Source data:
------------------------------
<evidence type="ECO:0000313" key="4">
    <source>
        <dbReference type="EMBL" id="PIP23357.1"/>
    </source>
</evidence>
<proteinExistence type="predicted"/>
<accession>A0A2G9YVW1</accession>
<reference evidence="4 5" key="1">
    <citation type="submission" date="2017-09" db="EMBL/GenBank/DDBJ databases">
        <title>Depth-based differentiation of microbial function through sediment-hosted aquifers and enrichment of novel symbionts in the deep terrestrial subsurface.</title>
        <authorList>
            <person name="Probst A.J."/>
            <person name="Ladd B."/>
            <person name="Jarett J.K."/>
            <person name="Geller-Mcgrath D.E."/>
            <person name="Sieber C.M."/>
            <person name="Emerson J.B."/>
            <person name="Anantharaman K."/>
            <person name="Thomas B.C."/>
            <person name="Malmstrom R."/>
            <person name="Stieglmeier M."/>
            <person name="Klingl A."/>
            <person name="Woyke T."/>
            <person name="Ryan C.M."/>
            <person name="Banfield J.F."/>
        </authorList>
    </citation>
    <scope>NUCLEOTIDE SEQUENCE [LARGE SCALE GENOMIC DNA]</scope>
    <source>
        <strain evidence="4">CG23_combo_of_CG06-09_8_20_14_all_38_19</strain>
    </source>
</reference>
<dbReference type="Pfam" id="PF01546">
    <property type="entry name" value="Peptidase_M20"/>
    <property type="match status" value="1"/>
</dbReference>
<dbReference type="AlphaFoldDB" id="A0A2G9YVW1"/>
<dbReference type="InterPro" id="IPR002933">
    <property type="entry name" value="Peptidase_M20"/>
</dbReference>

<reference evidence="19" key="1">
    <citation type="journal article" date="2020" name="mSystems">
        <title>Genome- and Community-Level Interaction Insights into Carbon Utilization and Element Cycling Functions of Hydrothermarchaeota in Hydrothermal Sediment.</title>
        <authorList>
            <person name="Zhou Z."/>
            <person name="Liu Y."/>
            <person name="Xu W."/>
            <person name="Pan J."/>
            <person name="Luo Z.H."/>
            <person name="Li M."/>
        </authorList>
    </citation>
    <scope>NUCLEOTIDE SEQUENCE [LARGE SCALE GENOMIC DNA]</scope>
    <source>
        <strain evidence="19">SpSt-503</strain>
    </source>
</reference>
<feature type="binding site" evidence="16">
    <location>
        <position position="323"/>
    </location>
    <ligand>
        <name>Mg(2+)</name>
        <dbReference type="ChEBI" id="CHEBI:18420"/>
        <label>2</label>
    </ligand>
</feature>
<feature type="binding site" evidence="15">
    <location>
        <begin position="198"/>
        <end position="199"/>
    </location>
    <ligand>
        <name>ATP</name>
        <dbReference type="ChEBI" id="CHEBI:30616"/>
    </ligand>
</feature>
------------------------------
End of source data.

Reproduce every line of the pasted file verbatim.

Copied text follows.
<evidence type="ECO:0000313" key="4">
    <source>
        <dbReference type="EMBL" id="PIP23357.1"/>
    </source>
</evidence>
<proteinExistence type="predicted"/>
<accession>A0A2G9YVW1</accession>
<reference evidence="4 5" key="1">
    <citation type="submission" date="2017-09" db="EMBL/GenBank/DDBJ databases">
        <title>Depth-based differentiation of microbial function through sediment-hosted aquifers and enrichment of novel symbionts in the deep terrestrial subsurface.</title>
        <authorList>
            <person name="Probst A.J."/>
            <person name="Ladd B."/>
            <person name="Jarett J.K."/>
            <person name="Geller-Mcgrath D.E."/>
            <person name="Sieber C.M."/>
            <person name="Emerson J.B."/>
            <person name="Anantharaman K."/>
            <person name="Thomas B.C."/>
            <person name="Malmstrom R."/>
            <person name="Stieglmeier M."/>
            <person name="Klingl A."/>
            <person name="Woyke T."/>
            <person name="Ryan C.M."/>
            <person name="Banfield J.F."/>
        </authorList>
    </citation>
    <scope>NUCLEOTIDE SEQUENCE [LARGE SCALE GENOMIC DNA]</scope>
    <source>
        <strain evidence="4">CG23_combo_of_CG06-09_8_20_14_all_38_19</strain>
    </source>
</reference>
<dbReference type="Pfam" id="PF01546">
    <property type="entry name" value="Peptidase_M20"/>
    <property type="match status" value="1"/>
</dbReference>
<dbReference type="AlphaFoldDB" id="A0A2G9YVW1"/>
<dbReference type="InterPro" id="IPR002933">
    <property type="entry name" value="Peptidase_M20"/>
</dbReference>

<reference evidence="19" key="1">
    <citation type="journal article" date="2020" name="mSystems">
        <title>Genome- and Community-Level Interaction Insights into Carbon Utilization and Element Cycling Functions of Hydrothermarchaeota in Hydrothermal Sediment.</title>
        <authorList>
            <person name="Zhou Z."/>
            <person name="Liu Y."/>
            <person name="Xu W."/>
            <person name="Pan J."/>
            <person name="Luo Z.H."/>
            <person name="Li M."/>
        </authorList>
    </citation>
    <scope>NUCLEOTIDE SEQUENCE [LARGE SCALE GENOMIC DNA]</scope>
    <source>
        <strain evidence="19">SpSt-503</strain>
    </source>
</reference>
<feature type="binding site" evidence="16">
    <location>
        <position position="323"/>
    </location>
    <ligand>
        <name>Mg(2+)</name>
        <dbReference type="ChEBI" id="CHEBI:18420"/>
        <label>2</label>
    </ligand>
</feature>
<feature type="binding site" evidence="15">
    <location>
        <begin position="198"/>
        <end position="199"/>
    </location>
    <ligand>
        <name>ATP</name>
        <dbReference type="ChEBI" id="CHEBI:30616"/>
    </ligand>
</feature>